Second, how exactly can we scoff at their current tragedy and try to even compare it to 9/11? Less than 5,000 people, if I recall, died in that terrorist attack. This earthquake took out more than ten times that number of people in Haiti. The 9/11 attack happened in a nation with great emergency response, and while there was dust and other ill effects for months thereafter, at least we didn’t have to worry about dead bodies rotting in the streets all across the city because there were not enough people or infrastructure to cart them away.

Haitians, already forced to live in poverty thanks to how we and other nations have butt-fucked them for years, including we here in the U.S. propping up corrupt regimes there, now have the threat of disease on top of everything else, and the stench of death literally hanging in the air.

I’m not saying that we can help the entire world, but it seems like we have all sorts of willingness to, say, help out nice looking Asiatic folks when a typhoon or tsunami strikes, because we might vacation there one day. But no one vacations in Haiti.

And we throw open the doors for white or very pale tanned Cubans when they make it to our shores, but we turn the Haitians away and make them row back sometimes in their own rickety boats.

Yeah, sweet.

Let’s let 50,000 dead go untended, and leave the multitude of others, injured or perhaps close to death themselves, just be damned because they aren’t pretty enough for us. Because they’re too poor to be bothered with.

Or maybe because you’re stupid enough to believe Pat Robertson when he tells you their suffering is because of  pact with the devil made centuries ago to free themselves from the French. No matter that Pat totally got his history wrong and didn’t even know who was controlling them. No matter that it essentially suggests that one of the most successful slave revolts in history couldn’t possibly have succeeded with the help of Satan because they’re just a bunch of stupid Negros and always have been.

Yeah, let’s dehumanize them some more.

Not only are they trash, but they’re also just this side of being demons, right?

If that’s what you believe, and if you can turn a blind eye to suffering so close to our own borders, in a nation we messed up (and in very recent history, I might add), then shame on you. Because you don’t have the love of anyone in your heart, then, certainly not the light of Jesus.

02
Jul
09

Drive-by Scripture, Acts 4:31-37

After they prayed, the place where they were meeting was shaken. And they were all filled with the Holy Spirit and spoke the word of God boldly. All the believers were one in heart and mind. No one claimed that any of his possessions was his own, but they shared everything they had. With great power the apostles continued to testify to the resurrection of the Lord Jesus, and much grace was upon them all. There were no needy persons among them. For from time to time those who owned lands or houses sold them, brought the money from the sales and put it at the apostles’ feet, and it was distributed to anyone as he had need. Joseph, a Levite from Cyprus, whom the apostles called Barnabas (which means Son of Encouragement), old a field he owned and brought the money and put it at the apostles’ feet. (Acts of the Apostles, Chapter 4, verses 31-37, New International Version)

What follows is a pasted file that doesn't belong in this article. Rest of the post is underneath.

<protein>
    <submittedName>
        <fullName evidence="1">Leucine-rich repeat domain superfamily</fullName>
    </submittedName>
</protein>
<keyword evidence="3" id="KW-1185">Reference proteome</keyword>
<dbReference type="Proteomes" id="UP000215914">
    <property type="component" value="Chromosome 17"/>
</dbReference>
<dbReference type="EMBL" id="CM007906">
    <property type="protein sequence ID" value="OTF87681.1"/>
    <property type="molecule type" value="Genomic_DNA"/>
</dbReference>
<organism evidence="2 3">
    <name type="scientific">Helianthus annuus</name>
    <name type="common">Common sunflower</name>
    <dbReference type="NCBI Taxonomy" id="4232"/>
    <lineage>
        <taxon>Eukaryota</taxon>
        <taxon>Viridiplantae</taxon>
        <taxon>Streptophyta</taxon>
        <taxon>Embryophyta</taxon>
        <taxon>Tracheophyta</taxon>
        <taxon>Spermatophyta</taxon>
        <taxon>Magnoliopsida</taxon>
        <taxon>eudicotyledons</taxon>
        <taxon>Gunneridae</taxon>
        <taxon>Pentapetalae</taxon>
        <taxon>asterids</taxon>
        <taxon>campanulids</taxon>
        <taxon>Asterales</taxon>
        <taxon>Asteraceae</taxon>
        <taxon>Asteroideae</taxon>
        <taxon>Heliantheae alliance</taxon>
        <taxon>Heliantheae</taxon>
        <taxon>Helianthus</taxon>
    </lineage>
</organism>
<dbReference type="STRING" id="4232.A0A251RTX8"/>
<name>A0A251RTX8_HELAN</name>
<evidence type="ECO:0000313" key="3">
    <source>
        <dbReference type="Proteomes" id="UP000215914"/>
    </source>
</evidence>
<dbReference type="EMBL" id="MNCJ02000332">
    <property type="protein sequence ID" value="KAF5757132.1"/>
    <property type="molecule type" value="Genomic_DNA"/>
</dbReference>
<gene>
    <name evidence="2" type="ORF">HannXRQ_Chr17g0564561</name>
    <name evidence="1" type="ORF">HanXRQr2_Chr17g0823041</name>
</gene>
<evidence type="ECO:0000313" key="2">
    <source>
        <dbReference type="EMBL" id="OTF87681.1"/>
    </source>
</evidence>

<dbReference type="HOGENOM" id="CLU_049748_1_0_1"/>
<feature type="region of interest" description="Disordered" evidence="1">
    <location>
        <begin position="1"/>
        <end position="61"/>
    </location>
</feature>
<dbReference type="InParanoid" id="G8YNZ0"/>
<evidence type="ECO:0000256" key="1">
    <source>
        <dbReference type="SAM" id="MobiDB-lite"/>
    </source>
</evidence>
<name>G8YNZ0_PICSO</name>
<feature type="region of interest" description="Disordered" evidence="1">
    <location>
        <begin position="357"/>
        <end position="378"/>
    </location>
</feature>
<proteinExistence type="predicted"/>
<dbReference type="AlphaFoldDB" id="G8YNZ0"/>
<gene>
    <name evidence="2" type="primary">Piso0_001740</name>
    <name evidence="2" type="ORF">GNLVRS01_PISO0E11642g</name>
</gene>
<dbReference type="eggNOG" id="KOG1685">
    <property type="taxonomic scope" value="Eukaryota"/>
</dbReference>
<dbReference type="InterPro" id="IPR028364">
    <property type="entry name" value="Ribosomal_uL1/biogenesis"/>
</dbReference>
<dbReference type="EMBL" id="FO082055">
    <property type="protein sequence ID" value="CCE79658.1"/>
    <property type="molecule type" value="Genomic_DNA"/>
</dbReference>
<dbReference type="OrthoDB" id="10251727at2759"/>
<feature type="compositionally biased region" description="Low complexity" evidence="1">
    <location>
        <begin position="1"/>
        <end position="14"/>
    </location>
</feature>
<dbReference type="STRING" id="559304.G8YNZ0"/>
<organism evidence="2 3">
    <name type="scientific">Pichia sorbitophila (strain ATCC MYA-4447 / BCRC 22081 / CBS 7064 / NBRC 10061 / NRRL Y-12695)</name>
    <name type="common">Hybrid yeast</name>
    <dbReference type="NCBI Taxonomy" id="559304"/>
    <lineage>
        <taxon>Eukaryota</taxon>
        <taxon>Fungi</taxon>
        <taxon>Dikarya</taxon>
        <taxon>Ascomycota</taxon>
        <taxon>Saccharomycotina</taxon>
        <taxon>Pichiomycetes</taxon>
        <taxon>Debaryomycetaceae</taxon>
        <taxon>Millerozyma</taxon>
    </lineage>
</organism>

I would like every Christian fundamentalist who goes on and on about the evils of social service programs, the peril of socialized medicine and the like to read the above passage and then kindly, shut the hell up.

I find it incredibly annoying how many Christians will say, “But that’s not the government doing that in the Bible. It was Christians. I’m all for Christians and churches giving out help, but not the government with my taxes!”

And yet, two things are so abudantly clear.

First, churches are generally unable, and often unwilling, to help at the kind of levels needed to ensure that families have healthcare and other basic necessities when they can’t afford them (and who can these days?). Individual Christians, too, often the very ones who spout the rhetoric I just exemplified above, also don’t provide the necessary levels of support to do these things.

Second, these are often the very same Christians who have no problem with our tax dollars being spent to wage war on nations for no particularly good reason, and to occupy them for years after the original conflict has ended. These are often also the people who call upon government to craft laws in line with the Bible.

Because, you know, government should enforce God’s will when it’s punitive or to rein in our behaviors, but Heaven forbid that it should get involved with the more important Christian principles of mercy, love, comfort and help.




Deacon Blue is the blogging persona of editor and writer Jeffrey Bouley. The opinions of Jeff himself on this blog, and those expressed as Deacon Blue, in NO WAY should be construed as the opinions of anyone with whom he has worked, currently works, or will work with in the future. They are personal opinions and views, and are sometimes, frankly, expressed in more outrageous terms than I truly feel most days.

Jeff Bouley

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Jeff Bouley